Earlier this month we attended Augmented World Expo, AWE and one of the most interesting companies was Exponential Destiny.

Exponential Destiny is a youth lead, educational non-profit organization based in South Central Los Angeles. They are using VR and other new technology to try to provide mentorship and entrepreneurial training to public school students and organizations serving under-resourced communities. They provide immersive VR experiences that foster learning, creativity, and personal growth as well as teach students to create VR experiences.

VR has traditionally struggled to find a viable scientific evidence for working in education but it does create a sense of wonder. And that kind of wonder and energy is something that can energize young people.

Exponential Destiny’s work in schools revolves around using the power of virtual reality to enhance the learning experience. They provide VR headsets and tailored content to allow students to dive into immersive virtual worlds and create that sense of wonder. They have all the traditional VR Ed demos like exploring ancient civilizations, dissecting virtual organisms, and conducting virtual science experiments. The hope is to get students engaged in interactive educational experiences that might deepen their understanding but really ignite their curiosity.  

They provided virtual field trips that took students to historical sites, museums, and cultural landmarks worldwide. At Crenshaw Charter High School, students participated in a virtual science experiment where they had to solve a fictional environmental crisis, working together in teams, applying scientific principles, and making informed decisions to address the issue. At Jefferson Elementary School, teachers attended a VR training workshop where they learned how to incorporate virtual experiences into their classroom.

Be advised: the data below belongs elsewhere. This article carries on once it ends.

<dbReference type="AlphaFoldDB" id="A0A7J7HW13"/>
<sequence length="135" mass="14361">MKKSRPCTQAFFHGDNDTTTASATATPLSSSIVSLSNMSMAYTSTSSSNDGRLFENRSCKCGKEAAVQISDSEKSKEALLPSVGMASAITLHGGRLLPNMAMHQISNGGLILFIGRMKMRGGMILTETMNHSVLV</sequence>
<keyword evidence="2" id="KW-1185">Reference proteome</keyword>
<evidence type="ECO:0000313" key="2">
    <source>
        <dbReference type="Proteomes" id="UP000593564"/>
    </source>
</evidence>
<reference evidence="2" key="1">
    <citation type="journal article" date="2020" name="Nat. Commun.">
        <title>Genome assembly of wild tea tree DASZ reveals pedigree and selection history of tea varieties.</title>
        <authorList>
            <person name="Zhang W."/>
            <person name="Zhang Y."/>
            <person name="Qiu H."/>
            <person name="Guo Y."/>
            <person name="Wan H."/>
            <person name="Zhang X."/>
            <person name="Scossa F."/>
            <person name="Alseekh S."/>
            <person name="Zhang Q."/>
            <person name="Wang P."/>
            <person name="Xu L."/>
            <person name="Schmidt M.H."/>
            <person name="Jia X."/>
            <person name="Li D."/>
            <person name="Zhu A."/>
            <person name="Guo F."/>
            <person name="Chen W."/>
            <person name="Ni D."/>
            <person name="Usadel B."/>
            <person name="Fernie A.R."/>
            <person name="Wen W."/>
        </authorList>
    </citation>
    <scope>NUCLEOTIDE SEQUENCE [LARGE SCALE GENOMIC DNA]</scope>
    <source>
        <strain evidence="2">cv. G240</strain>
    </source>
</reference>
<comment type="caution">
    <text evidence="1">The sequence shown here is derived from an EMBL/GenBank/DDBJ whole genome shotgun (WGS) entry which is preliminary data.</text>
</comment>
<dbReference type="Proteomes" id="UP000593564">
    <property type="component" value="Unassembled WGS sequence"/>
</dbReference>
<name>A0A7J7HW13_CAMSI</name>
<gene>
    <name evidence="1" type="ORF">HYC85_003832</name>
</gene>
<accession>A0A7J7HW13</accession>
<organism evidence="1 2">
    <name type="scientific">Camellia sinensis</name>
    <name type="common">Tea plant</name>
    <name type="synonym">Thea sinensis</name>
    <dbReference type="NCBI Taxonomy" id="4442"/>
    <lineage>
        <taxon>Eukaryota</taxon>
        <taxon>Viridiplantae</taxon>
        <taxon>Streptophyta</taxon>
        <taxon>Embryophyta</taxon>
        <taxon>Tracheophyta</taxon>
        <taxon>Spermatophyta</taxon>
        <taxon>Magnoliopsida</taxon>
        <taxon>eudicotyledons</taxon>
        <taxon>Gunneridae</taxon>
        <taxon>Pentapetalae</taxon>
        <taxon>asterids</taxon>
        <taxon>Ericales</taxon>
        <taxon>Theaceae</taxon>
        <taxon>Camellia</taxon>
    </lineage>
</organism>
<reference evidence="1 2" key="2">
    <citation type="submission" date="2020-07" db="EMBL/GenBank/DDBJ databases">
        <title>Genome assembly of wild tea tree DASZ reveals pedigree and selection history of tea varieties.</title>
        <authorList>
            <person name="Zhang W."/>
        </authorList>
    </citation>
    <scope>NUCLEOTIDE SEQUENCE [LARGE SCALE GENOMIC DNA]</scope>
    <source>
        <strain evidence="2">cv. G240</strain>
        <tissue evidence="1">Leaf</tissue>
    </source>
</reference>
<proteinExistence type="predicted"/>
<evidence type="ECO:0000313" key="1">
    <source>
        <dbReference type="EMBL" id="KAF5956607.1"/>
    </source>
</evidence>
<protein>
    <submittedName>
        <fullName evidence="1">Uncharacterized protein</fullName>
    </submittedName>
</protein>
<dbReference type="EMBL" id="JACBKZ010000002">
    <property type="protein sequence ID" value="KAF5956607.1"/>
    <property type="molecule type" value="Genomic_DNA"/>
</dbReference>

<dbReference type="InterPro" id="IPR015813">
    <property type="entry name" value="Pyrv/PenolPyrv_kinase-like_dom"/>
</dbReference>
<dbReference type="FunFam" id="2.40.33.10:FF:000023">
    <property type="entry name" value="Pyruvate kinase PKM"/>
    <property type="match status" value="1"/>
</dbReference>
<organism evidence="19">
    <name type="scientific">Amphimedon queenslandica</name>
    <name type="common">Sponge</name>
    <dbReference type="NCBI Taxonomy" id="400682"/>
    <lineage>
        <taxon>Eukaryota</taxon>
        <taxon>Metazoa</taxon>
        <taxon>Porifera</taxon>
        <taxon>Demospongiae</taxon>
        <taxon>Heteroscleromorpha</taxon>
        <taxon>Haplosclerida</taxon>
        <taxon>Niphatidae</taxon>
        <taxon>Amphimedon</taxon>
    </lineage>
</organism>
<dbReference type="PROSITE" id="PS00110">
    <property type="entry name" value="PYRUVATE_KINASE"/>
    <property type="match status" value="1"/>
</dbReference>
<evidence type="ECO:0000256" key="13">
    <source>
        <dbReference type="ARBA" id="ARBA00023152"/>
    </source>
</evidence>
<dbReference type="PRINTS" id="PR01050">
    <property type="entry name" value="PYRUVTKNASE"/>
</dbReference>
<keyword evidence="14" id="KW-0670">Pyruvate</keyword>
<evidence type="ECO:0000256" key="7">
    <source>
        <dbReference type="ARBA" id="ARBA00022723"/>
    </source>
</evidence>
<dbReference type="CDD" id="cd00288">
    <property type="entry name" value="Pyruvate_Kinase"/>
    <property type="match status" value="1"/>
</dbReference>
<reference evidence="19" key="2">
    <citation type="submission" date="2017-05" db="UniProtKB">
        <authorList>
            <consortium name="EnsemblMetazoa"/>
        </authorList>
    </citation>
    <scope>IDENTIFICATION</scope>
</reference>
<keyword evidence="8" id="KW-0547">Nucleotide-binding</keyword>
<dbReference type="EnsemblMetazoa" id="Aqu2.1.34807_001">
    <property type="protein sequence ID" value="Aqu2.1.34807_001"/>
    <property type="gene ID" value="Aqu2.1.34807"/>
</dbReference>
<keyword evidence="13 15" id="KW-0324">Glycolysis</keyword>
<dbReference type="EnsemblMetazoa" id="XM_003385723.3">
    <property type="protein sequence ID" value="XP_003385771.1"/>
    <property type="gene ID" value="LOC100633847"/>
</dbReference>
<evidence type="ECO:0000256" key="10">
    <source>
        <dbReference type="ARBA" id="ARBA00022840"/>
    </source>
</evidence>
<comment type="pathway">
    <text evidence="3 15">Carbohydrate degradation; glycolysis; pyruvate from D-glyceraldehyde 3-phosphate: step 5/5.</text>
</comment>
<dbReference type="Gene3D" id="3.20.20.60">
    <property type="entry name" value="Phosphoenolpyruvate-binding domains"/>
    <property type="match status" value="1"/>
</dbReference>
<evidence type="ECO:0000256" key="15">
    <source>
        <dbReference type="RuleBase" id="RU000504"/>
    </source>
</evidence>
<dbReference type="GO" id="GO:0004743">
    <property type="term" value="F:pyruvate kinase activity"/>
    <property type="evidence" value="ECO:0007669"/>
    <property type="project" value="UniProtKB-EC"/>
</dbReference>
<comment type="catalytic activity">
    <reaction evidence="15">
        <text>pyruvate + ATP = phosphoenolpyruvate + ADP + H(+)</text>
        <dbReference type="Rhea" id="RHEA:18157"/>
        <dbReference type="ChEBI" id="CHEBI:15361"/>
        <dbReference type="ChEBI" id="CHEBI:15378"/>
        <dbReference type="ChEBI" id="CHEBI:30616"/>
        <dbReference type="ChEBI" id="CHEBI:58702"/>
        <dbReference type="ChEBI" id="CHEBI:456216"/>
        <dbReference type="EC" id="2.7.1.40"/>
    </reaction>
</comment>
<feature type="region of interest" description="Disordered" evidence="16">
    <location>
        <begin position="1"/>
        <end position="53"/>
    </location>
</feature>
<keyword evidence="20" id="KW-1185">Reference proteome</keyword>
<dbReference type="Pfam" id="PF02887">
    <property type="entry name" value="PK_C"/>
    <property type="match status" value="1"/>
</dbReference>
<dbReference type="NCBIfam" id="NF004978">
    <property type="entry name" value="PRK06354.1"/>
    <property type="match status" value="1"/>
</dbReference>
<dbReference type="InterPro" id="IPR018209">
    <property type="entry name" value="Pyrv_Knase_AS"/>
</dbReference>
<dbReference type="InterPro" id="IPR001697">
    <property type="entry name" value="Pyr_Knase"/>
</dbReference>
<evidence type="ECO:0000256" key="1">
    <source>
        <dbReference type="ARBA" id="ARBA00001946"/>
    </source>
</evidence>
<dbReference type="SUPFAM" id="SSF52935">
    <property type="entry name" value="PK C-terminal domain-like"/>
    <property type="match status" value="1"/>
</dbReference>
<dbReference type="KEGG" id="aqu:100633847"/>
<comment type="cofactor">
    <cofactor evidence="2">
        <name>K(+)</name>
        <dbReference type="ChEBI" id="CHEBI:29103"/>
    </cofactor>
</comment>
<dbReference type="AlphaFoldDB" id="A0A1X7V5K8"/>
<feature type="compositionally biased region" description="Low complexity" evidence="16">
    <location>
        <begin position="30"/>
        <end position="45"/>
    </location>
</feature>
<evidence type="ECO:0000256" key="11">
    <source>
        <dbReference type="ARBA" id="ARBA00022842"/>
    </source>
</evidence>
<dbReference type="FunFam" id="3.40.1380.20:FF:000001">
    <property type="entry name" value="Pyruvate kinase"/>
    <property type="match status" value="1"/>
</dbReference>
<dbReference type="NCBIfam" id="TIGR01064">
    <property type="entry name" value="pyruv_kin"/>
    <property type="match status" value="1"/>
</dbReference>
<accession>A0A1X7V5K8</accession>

It is ultimately unclear whether the introduction of VR has a measurable increase on the students’ long term curiosity about the subject, but it does introduce students to the kind of VR experiences that many of these kids wouldn’t have had otherwise. Anecdotally it might not be dissimilar to the stories Bill Gates tells about the GE computer in his 8th grade school. We’ll just have to wait 10 years to find out how and where that impact is felt the strongest.

Their biggest success seems to be in the young people who are leaders of the project, most of whom are under 25 and some are still college students. Their team includes Marco Vargas, co-founder and President of the company, Pablo Gonzales, and Samantha Aguilar Araujo.

Marcus Shingles is CEO and he mentors the younger members of his team. He wants to make it clear In interviews that the younger people are running the interactions with students and he believes that the reason Exponential Destiny can be effective is because most of his team is close in age to the students. Many of them graduated from the high schools where they are working.

Recently Exponential Destiny has been expanding its reach. Last year they partnered with the International Telecommunication Union, a United Nations specialized agency for information and communication technologies, to hold a  competition called The SDG Metaverse prize. They invited student-age teams from around the world  to create an immersive, experiential, and interactive environment in virtual reality (VR) to bring awareness and education to the United Nations’ 17 Sustainable Development Goals (SDGs). Last month they announced the winners at the United Nations headquarters. 

It is hard to judge what will motivate the next generation of artists who will be working with VR. True creation and “the next big thing” can come from almost anywhere and giving every student the opportunity to see and experience new technologies is an important goal in and of itself. It is possible that the most important thing Exponential Destiny is doing is inspiring the young people who work there. But they definitely remember how their teachers inspired them. And that can be very touching.

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